Giorgio Carbone, the “Principality” of Seborga, and sovereigntyDecember 4, 2009 # 4:01 pm # Foreign Policy, International Law # No Comment
I received a call yesterday from my former student, Washington Post writer Emily Langer, bringing to my attention the passing of a very colorful character, Giorgio Carbone, who styled himself the “Prince” of the Italian village of Seborga. As you can see, I had the occasion to express my views on Seborga’s claims of sovereignty. In her excellent obituary in today’s Post, Emily writes:
Known to his subjects as “His Tremendousness,” Giorgio Carbone, a flower merchant turned prince, died Nov. 25 at his home in Seborga, the medieval town near the Italian Riviera that he and 300-odd followers declared a sovereign state. He was 73 and had amyotrophic lateral sclerosis, or Lou Gehrig’s disease.
Mr. Carbone — Prince Giorgio I to his townspeople and ministers — attracted international media attention in 1995 when he led Seborga in a vote for independence from Italy. Those in favor won, 304 to 4, and Mr. Carbone became prince for life. He was the obvious candidate for the job, having dedicated much of the past three decades to the cause of autonomy.
The vote was a turning point for the village in northwestern Italy. In 1997, The Washington Post reported that Seborga attracted as many as 100,000 new tourists a year. Those visitors lined the pockets of shopkeepers peddling Seborgan stamps, T-shirts and other souvenirs; some purchased the Seborgan currency, called the luigino, simply to keep it.
Other trappings of the principality include a constitution, a generic military march for a national anthem and an official motto: Sub umbra sede, or “Sit in the shade.”
Today Seborga draws about 2,000 visitors a month, said Mayor Franco Fogliarini, who is also Mr. Carbone’s second cousin — a far cry from the glory days of a decade ago but not bad for a town that, until independence, subsisted largely on its exports of mimosa flowers and broom.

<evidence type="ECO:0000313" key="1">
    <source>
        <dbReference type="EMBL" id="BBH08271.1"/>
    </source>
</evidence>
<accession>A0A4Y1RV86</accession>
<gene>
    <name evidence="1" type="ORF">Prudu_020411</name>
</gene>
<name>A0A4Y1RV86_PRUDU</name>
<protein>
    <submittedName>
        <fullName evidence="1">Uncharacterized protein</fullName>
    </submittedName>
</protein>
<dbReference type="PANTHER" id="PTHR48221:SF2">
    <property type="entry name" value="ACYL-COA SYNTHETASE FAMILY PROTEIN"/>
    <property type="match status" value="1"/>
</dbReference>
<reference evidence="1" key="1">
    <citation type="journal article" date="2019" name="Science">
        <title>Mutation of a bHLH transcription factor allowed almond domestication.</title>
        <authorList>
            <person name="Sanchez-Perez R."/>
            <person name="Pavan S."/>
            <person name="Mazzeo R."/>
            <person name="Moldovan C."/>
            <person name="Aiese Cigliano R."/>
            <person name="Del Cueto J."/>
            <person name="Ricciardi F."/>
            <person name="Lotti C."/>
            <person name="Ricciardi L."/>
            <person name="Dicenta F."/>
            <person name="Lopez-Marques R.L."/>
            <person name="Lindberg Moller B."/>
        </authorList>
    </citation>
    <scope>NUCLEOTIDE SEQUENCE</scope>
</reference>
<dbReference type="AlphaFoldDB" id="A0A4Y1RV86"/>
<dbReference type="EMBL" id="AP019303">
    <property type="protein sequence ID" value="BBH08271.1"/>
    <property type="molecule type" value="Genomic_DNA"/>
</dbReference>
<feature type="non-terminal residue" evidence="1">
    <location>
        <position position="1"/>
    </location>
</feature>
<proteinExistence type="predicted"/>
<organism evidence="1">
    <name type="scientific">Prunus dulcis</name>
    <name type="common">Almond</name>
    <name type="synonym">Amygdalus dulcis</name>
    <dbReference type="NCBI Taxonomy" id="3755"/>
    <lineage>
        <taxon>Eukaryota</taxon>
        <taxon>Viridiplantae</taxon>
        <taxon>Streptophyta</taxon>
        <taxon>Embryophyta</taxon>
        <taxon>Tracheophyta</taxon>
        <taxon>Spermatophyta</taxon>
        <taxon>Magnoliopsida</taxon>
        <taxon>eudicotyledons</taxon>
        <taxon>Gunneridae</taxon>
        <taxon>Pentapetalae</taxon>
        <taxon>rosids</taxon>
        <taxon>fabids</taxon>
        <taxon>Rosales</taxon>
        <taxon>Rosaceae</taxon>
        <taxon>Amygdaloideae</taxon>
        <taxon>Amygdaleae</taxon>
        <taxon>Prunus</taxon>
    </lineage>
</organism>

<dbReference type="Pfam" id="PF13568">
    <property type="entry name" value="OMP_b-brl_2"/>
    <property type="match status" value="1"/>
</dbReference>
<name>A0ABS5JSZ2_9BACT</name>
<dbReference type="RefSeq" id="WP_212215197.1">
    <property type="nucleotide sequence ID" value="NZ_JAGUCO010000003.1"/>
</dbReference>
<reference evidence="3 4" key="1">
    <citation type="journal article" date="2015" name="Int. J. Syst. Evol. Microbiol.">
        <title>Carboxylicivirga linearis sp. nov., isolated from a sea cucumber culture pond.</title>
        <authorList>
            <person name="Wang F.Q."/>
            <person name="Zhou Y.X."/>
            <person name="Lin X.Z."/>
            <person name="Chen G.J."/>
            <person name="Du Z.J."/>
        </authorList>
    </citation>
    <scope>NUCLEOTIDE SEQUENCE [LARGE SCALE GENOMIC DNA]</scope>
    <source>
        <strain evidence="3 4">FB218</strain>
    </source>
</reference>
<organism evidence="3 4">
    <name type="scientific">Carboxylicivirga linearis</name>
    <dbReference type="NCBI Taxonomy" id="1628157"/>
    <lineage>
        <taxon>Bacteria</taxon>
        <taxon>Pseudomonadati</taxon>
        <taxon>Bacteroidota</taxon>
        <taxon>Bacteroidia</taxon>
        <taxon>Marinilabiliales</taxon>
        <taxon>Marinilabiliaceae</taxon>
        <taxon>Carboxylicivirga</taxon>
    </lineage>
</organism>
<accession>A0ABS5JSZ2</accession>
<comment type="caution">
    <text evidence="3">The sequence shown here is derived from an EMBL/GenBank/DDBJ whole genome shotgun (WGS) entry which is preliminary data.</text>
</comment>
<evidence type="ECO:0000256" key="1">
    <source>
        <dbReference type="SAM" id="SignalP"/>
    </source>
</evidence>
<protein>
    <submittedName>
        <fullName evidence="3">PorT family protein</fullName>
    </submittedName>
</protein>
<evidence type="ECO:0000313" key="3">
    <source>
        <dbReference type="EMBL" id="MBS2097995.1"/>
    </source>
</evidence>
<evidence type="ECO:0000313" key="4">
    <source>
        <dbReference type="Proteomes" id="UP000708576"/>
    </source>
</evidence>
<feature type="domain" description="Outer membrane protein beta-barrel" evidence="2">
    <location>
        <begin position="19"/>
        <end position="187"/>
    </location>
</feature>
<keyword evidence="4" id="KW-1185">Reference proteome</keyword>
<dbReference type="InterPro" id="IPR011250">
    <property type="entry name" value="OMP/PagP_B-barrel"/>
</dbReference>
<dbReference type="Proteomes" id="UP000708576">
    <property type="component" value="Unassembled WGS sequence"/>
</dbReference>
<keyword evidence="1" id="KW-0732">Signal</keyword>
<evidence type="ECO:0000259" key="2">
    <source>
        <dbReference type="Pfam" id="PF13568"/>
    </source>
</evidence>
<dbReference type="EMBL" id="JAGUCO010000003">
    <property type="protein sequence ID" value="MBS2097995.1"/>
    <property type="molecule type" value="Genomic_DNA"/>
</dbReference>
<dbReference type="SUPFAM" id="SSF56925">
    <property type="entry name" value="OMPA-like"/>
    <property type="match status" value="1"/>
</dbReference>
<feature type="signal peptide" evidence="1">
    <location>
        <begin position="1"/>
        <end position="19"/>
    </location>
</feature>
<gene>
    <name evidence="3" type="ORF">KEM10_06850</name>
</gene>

The Italian government continues to provide public services to the town and looked at Mr. Carbone with bored resignation, as if independence were little more than a publicity stunt. To Mr. Carbone, the cause was real. He long had an interest in Seborgan history, Fogliarini said, and in the 1960s, the two began publicly advocating for independence. Mr. Carbone was first named prince in 1963; the title would acquire significantly greater cachet three decades later with the official vote.
Mr. Carbone was in his 50s when he took his cause to the next level, rigorously researching the treaties and historical documents that he thought supported the town’s claim to sovereignty. Fogliarini said his cousin mined state and church archives, not only in Seborga but also in Torino and in Nice, to bolster his case. He was not only Seborga’s prince but also its resident scholar and overall most-determined paladin.
Mr. Carbone said that Seborga was overlooked in the 1800s when the small states on the Italian peninsula were unified to form Italy and that the town therefore should be a sovereign nation.
“We’ve slipped through the cracks of history,” he told The Post.
Few legal scholars agree with that argument.
“Fascinating, but completely preposterous,” said Anthony Clark Arend, a Georgetown University professor who teaches international law. “Irrespective of what would have been put on the books hundreds of years ago, it’s clear that the international community had acquiesced in the town being part of Italy, which is a sovereign state.”
But for Seborgans, Mr. Carbone was their prince. He appeared to be the sort who preferred to be loved rather than feared. Under Mr. Carbone’s reign, Seborga had an army of one, who had the rank of lieutenant.
Mr. Carbone had the beard and build of a lumberjack and smoked as many as 80 cigarettes a day. He traveled in a black Mercedes with a Seborgan-issued license plate — number 0001.
Judging from the response to Mr. Carbone’s death, Seborga’s affection for its prince was nothing if not genuine. Before his cremation, he lay not in state but at home, in his trademark white Nehru jacket and official-looking blue sash.
“When the [prince] died, the townspeople walked out of their houses into the narrow stone streets of Seborga and sang the songs, music and words written by Giorgio I in honor of this strange town that didn’t want to wake up from the dream,” reported the Milan-based Corriere della Sera.
Giorgio Carbone was born in Seborga on June 14, 1936. After graduating from high school, he became a florist, growing junipers and mimosas. For several decades, he made his livelihood exporting flowers from nearby Sanremo to France and Germany.
An only child who lived with his mother well into adulthood, he knew he might be the first and last in the Carbone line. “I don’t expect to marry and produce an heir,” Mr. Carbone told People magazine in 1993, “although I love all my female subjects equally.”
He never had children, which leaves the principality’s future somewhat in doubt.
“It was a story,” the mayor told local media after his prince’s death, “that was born and ended with him.”